The EU Settlement Scheme (EUSS) – the system established to allow EU citizens to apply to remain in the UK after Brexit – has been used as an opportunity to trial the expansion of digital-by-default immigration processes in the Home Office. One part of this experiment is that those who get settled or pre-settled status only receive confirmation and proof of their status in digital form, rather than a physical document. Holders of this status can then only access and update their status information online.
Despite calls for physical proof of status to be introduced for the EUSS, the government insists that a digital-only status provides a number of benefits that justify the policy. Principally, it is claimed that digital status has the potential to be more convenient and efficient for all involved. Holders of the status should benefit from viewing and updating their information in a single place and should not have to resubmit information or prove things again in subsequent applications. For the government, managing digital status is likely to prove significantly more cost-efficient than a paper-based system.
However, there is already evidence that employers and landlords may be unwilling to undertake the necessary checks, especially if they involve unfamiliar online processes.1Passport please: the impact of the right to rent checks on migrants and ethnic minorities in England, Joint Council for the Welfare of Immigrants, February 2017, pages 47 and 57.
The multiple-step process for sharing digital status requires individuals to have access to ID document numbers and the email address or mobile number used when applying for the scheme to receive the necessary security code. They must then provide contact details to send a share code. The onus then shifts on to employers or landlords, their willingness to go through the checks, and their digital capabilities to complete the multiple-step process. Rather than being convenient, those who must rely on third parties to undertake the digital checks may face various difficulties and potentially also discrimination.
According to the Home Office, the digital status system may be capable of providing a more secure immigration status as, compared with a paper-based status, it carries less risk of being lost, stolen or damaged. However, concerns have been raised about the security of the digital status in the EUSS, including where technical errors have made status temporarily unavailable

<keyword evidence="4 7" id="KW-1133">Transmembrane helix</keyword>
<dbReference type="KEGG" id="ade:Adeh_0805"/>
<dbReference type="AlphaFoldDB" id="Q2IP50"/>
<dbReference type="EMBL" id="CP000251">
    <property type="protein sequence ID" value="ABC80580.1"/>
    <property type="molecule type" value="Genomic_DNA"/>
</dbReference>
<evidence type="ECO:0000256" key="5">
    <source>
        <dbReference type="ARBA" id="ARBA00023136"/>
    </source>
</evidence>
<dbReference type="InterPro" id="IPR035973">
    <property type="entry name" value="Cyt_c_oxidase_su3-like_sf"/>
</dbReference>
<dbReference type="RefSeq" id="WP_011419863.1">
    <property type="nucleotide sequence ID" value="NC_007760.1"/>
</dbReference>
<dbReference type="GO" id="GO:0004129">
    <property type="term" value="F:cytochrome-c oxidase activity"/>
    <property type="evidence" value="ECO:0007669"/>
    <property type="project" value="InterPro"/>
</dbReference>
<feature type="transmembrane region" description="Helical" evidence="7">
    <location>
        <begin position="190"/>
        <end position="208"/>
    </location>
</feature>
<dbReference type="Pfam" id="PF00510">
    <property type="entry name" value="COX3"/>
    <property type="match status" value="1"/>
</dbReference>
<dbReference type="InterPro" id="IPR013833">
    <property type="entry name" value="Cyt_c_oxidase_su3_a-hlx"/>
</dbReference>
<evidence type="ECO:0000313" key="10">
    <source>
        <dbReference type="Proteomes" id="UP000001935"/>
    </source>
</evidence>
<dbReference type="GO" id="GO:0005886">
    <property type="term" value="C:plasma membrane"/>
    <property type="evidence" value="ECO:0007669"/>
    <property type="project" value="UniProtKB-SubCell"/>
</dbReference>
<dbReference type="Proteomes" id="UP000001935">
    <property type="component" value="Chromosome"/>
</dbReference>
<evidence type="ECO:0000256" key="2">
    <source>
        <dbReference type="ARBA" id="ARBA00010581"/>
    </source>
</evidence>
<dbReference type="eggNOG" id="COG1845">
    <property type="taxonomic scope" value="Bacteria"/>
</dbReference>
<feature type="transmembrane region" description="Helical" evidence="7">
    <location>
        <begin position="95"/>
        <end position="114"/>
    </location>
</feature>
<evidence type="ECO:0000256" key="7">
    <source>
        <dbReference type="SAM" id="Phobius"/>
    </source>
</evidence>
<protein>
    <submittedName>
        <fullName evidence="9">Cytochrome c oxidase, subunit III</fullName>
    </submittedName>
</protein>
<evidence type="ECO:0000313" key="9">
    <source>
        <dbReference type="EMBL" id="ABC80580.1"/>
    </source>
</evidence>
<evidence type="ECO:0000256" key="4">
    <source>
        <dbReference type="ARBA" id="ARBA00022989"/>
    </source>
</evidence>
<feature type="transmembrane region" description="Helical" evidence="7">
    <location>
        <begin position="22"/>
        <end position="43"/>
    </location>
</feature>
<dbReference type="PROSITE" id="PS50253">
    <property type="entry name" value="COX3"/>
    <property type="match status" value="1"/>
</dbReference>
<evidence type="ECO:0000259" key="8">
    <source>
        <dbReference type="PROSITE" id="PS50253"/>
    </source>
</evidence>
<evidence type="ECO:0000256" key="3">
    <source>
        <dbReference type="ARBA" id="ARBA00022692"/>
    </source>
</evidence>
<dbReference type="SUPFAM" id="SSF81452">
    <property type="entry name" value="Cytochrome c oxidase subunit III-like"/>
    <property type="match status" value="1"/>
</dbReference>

or where the Home Office has experienced significant data breaches.2Phil Muncaster, ‘Home Office admits 100 GDPR breaches in EU Scheme’, Infosecurity, 2 March 2020.
It is questionable whether a digital status is less vulnerable to being lost, damaged or stolen in light of the risks posed by hacking, phishing and identity theft.
The government also envisages digital status to be a step forward in tackling documents being controlled by others in cases of domestic violence, modern slavery, and human trafficking. Yet, there is a risk that control can still be exerted through digital status and early evidence3Catherine Barnard, Sarah Fraser-Butlin and Fiona Costello, ‘Unsettled status? Vulnerable EU citizens may lose their UK residence overnight’, LSE blog post, 27 November 2019.
suggests that new security and exploitation risks could emerge, such as where ‘advice sharks’ input their own contact details into the application and then make applicants pay again to access their status in the future. While status may become more secure for some, digital status may still be vulnerable to the same problems as its paper-based equivalent.
Claims from the Home Office that the transition to digital status will support vulnerable groups are also unconvincing, at least without further evidence. Digital status can offer benefits for certain vulnerable groups, such as visually impaired and dyslexic individuals, who may have difficulties reading a physical document. But it can also risk ‘digital exclusion’, where many will require ongoing assistance to access and use their status.
The extent to which both the potential benefits and the risks of introducing digital status materialise will only become visible over time. At the moment, the assumptions on which the change rests are, at the very least, deeply questionable. As the Home Office plans to expand the use of digital-by-default applications and statuses to the new post-Brexit immigration system, the experience of using digital status in the EUSS requires comprehensive and careful monitoring in the coming years.